In "Diving into the Wreck," the title poem, it is the androgyne who dives into the wreck to see the damage that was done / and the treasures that prevail. . . .
This stranger-poet-survivor carries "a book of myths" in which her/his "names do not appear." These are the old myths of patriarchy, the myths that split male and female irreconcilably into two warring factions, the myths that perpetuate the battle between the sexes. Implicit in Rich's image of the androgyne is the idea that we must write new myths, create new definitions of humanity which will not glorify this angry chasm but heal it. Rich's visionary androgyne reminds me of Virginia Woolf’s assertion that the great artist must be mentally bisexual. But Rich takes this idea even further: it is not only the artist who must make the emphatic leap beyond gender, but any of us who would try to save the world from destruction.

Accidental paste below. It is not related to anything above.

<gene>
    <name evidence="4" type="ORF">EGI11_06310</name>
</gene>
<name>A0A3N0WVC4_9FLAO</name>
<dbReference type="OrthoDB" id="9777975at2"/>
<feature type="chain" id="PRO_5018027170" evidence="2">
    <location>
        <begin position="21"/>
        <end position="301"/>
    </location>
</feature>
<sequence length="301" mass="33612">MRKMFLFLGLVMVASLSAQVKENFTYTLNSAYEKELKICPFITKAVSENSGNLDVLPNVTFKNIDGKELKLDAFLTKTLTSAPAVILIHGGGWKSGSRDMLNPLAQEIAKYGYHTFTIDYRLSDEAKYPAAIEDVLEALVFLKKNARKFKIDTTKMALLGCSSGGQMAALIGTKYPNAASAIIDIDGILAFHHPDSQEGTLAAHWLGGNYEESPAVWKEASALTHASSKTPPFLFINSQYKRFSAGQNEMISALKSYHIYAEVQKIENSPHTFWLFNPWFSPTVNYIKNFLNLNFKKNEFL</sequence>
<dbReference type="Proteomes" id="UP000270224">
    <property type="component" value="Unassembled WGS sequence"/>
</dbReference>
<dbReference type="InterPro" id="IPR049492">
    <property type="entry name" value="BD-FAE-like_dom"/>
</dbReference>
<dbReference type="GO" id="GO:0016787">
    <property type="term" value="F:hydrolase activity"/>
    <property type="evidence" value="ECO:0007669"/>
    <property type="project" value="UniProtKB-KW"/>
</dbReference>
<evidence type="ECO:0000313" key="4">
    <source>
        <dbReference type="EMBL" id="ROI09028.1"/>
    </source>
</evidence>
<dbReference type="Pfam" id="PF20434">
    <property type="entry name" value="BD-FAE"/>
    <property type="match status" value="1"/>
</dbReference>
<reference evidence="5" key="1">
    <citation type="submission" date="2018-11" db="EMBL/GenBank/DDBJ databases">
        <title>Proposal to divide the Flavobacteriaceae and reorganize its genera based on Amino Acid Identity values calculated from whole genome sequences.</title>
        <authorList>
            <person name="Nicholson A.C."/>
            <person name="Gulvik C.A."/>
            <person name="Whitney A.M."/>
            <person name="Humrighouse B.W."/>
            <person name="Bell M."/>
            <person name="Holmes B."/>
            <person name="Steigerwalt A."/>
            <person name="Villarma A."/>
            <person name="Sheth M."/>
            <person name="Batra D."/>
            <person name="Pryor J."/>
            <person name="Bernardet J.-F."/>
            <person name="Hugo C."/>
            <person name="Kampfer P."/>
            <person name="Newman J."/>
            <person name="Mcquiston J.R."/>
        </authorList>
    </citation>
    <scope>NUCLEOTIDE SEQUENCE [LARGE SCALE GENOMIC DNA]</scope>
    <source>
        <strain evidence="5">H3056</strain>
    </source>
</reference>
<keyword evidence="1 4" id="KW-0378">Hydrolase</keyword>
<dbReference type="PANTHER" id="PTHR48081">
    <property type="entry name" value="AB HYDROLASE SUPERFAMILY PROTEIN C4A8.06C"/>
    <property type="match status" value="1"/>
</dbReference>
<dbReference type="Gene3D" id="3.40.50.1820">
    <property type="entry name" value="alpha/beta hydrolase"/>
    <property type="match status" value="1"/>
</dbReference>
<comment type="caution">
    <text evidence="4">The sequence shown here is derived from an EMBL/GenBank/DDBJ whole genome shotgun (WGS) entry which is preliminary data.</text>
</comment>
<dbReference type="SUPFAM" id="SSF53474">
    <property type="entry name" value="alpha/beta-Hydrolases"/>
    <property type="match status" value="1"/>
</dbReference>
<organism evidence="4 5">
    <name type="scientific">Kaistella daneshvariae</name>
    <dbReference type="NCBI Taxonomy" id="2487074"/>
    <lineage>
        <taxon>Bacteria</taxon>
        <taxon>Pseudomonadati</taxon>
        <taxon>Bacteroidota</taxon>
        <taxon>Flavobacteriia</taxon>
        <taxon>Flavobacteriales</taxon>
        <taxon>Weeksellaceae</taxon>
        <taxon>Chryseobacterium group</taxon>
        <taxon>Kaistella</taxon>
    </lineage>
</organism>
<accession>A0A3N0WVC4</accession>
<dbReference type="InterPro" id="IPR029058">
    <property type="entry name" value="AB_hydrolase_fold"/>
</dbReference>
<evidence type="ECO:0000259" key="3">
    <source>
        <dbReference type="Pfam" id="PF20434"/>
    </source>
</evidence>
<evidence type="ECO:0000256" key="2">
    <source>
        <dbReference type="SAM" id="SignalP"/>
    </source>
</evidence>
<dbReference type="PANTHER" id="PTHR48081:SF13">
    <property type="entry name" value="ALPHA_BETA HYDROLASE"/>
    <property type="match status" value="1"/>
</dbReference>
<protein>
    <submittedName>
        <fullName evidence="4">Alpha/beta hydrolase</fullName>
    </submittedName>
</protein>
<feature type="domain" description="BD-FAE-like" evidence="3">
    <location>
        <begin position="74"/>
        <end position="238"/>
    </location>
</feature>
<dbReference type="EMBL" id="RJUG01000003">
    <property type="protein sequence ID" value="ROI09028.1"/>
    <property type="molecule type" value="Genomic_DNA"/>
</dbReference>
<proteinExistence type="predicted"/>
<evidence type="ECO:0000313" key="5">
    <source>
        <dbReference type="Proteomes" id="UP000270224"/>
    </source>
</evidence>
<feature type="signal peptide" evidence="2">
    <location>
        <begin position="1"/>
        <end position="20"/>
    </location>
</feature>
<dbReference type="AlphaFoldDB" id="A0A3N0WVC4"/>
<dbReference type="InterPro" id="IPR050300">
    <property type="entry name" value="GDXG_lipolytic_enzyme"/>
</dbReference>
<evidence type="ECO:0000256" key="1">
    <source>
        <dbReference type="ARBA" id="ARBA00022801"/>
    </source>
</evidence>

From Ms. (1973)